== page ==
The experience of mental illness is not universal; there are as many diagnoses (people often suffer form more than one mental illness, known as comorbidity), symptoms, treatment plans, and coping mechanisms as there are sufferers. Although a vigorous discussion in the psychiatric community is ongoing, treatment implementation for these disorders is still not comprehensive enough to account for the particular needs of each patient, making it hasty, imprudent and often irrevocably damaging. The need for holistic, tailored solutions cannot be overstated; yet mental health policy has fallen prey to corruption by drug companies, creating a paradoxical vacuum of chronic over- and under-treatment. Drug companies and health insurers have a vested interest in encouraging overinflation of diagnoses, putting people on major prescription drugs needlessly when they could have been treated or helped otherwise. On the contrary, while millions of people are prescribed anti-depressants, only one third of people with severe depression receive any treatment for it. Combine this lack of clinical proficiency with cultural stigmas, misunderstandings, and preconceptions, and there is no wonder why needs of patients are largely unmet.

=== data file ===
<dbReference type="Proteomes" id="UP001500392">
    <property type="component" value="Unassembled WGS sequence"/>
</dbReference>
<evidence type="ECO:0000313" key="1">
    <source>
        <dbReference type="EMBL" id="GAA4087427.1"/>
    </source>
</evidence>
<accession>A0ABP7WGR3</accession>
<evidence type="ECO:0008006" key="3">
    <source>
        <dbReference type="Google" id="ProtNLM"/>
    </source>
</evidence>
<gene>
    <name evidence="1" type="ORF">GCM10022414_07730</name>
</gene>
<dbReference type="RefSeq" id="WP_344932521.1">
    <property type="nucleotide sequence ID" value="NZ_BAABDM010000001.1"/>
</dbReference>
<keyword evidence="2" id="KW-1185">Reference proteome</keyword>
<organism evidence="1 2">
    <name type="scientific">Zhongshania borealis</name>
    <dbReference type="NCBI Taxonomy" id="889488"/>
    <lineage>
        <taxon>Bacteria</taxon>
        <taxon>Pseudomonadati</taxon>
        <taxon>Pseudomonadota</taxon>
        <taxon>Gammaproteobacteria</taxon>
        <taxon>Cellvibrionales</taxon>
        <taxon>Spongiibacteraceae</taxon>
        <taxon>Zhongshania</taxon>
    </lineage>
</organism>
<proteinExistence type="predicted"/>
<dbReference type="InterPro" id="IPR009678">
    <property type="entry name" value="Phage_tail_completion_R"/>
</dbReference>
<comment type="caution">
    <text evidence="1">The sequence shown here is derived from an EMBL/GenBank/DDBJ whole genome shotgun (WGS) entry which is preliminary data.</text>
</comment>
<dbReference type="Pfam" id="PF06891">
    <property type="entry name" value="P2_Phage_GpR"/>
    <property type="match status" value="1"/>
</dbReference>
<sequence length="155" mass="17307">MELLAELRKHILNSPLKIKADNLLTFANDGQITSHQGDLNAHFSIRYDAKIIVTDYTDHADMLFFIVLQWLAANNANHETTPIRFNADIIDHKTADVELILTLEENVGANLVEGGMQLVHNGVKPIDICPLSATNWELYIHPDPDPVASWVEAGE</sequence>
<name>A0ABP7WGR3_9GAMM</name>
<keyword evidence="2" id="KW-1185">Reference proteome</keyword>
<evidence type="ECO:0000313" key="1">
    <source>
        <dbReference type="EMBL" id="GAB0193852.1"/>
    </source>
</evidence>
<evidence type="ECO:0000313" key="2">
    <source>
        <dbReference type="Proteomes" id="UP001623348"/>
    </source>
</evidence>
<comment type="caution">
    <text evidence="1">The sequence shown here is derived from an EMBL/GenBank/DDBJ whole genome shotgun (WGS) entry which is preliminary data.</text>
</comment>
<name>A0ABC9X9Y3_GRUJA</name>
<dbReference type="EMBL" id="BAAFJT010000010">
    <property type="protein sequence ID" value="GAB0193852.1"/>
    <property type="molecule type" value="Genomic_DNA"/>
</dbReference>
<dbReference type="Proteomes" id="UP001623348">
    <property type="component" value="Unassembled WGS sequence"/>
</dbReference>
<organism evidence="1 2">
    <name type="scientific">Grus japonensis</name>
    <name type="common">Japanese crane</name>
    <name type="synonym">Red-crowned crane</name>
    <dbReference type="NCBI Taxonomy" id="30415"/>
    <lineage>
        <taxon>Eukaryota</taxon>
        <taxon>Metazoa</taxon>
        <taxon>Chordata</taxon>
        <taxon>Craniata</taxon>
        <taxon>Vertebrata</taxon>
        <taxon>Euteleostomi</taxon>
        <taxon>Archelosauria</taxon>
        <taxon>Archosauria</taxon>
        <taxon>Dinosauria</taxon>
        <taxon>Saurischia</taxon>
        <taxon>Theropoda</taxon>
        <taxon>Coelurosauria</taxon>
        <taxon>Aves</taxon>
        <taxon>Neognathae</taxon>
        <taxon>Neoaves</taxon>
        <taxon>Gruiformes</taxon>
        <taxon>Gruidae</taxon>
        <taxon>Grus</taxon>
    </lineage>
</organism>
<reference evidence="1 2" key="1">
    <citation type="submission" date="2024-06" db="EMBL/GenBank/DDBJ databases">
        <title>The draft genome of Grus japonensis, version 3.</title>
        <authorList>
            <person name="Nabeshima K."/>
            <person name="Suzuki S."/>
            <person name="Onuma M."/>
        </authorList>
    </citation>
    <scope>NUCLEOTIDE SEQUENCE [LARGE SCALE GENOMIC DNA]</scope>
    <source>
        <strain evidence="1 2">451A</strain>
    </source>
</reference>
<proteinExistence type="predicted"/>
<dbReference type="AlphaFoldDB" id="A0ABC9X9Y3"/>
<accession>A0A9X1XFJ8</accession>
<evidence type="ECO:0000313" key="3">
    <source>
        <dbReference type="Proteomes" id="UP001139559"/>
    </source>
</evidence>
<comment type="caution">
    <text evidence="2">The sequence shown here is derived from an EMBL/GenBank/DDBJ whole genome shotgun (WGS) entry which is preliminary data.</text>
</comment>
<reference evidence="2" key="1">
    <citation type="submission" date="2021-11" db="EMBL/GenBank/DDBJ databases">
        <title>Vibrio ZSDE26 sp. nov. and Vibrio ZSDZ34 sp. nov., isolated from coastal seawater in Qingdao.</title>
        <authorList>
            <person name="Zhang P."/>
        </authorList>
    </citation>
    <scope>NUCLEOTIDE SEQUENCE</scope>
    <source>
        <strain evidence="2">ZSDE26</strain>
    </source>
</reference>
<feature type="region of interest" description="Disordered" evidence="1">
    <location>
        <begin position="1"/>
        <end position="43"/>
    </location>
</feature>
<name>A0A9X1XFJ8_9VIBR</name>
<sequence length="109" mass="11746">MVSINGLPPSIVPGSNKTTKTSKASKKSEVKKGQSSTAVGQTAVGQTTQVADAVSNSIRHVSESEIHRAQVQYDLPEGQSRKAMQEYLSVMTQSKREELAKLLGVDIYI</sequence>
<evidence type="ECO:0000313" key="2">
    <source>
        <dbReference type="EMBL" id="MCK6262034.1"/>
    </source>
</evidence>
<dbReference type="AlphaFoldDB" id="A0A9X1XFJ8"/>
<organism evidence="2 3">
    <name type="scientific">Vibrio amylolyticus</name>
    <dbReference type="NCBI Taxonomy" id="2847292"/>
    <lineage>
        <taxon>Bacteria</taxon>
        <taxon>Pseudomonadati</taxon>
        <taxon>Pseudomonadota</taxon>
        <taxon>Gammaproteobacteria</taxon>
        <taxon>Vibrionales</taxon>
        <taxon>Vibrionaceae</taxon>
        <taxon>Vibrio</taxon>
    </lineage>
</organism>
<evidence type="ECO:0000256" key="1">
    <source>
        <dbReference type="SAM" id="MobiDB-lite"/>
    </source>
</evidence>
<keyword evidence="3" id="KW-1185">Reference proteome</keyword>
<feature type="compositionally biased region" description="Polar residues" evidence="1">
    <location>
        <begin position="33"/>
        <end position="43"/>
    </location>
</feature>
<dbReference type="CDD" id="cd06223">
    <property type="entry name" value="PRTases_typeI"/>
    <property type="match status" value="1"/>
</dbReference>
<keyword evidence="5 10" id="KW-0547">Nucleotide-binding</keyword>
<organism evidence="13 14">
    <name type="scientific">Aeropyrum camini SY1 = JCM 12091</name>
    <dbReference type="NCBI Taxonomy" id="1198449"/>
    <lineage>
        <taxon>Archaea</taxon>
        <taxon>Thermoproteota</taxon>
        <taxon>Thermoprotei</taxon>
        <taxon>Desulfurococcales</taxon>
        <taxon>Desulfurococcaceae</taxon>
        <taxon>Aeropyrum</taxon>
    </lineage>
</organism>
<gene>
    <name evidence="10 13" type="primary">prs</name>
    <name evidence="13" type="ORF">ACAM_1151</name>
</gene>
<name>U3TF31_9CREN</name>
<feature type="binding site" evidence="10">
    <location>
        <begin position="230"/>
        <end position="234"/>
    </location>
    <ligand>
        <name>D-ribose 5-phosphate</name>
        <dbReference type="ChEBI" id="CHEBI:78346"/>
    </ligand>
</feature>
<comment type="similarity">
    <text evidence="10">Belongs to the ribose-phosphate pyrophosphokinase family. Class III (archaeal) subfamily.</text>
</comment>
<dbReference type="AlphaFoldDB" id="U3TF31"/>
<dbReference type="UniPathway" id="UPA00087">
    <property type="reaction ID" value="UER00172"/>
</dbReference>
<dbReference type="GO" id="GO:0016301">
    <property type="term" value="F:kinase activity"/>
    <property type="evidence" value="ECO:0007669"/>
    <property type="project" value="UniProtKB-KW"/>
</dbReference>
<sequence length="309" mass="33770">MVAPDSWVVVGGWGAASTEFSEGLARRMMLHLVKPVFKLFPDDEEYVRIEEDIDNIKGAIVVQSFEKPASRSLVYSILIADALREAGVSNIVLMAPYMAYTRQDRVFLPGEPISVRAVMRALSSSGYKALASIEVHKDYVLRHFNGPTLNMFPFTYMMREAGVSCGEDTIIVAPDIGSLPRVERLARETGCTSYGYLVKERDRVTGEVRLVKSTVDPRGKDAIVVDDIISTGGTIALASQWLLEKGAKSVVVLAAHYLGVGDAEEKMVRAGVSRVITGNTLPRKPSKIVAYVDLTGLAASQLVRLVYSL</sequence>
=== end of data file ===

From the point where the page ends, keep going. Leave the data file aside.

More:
Recent statistics show a disturbing upward trend of suicide rates in the United States. From 1999 to 2010, the suicide rate among Americans ages 35 to 64 rose by nearly 30 percent. Even more alarming are the skyrocketing suicide rates among military veterans. According to the Department of Veteran affairs, a US military veteran commits suicide nearly once every hour. These numbers have a variety of compounding factors, however suicide is a tragedy intimately correlated to mental illness, particularly for veterans who often suffer from Post Traumatic Stress Disorder (PTSD). PTSD symptoms include constant sensory re-living of deeply traumatic events, and many veterans are shamefully denied or forced to wait months for comprehensive mental health care when they return from service.


We have not yet arrived at a point, nor may we ever, where we’re readily willing to take on as a collective distressing, dark, morbid, and unglamorous human stakes. Mental illness by nature starkly manifests itself in the form of the aforementioned traits, all of which evoke elements of mortality to which we have a natural aversion. There has been no major cultural initiative to try and re-evaluate the discomfort that accompanies our traditional shared consciousness toward mental illness. Mental illness is not a difference of phenotype or sexual preference, so when we frame it in terms of a fight for equality and acceptance we must deal with the fundamental themes of darkness and uncertainty that make it a taboo subject, and that’s where storytelling becomes useful.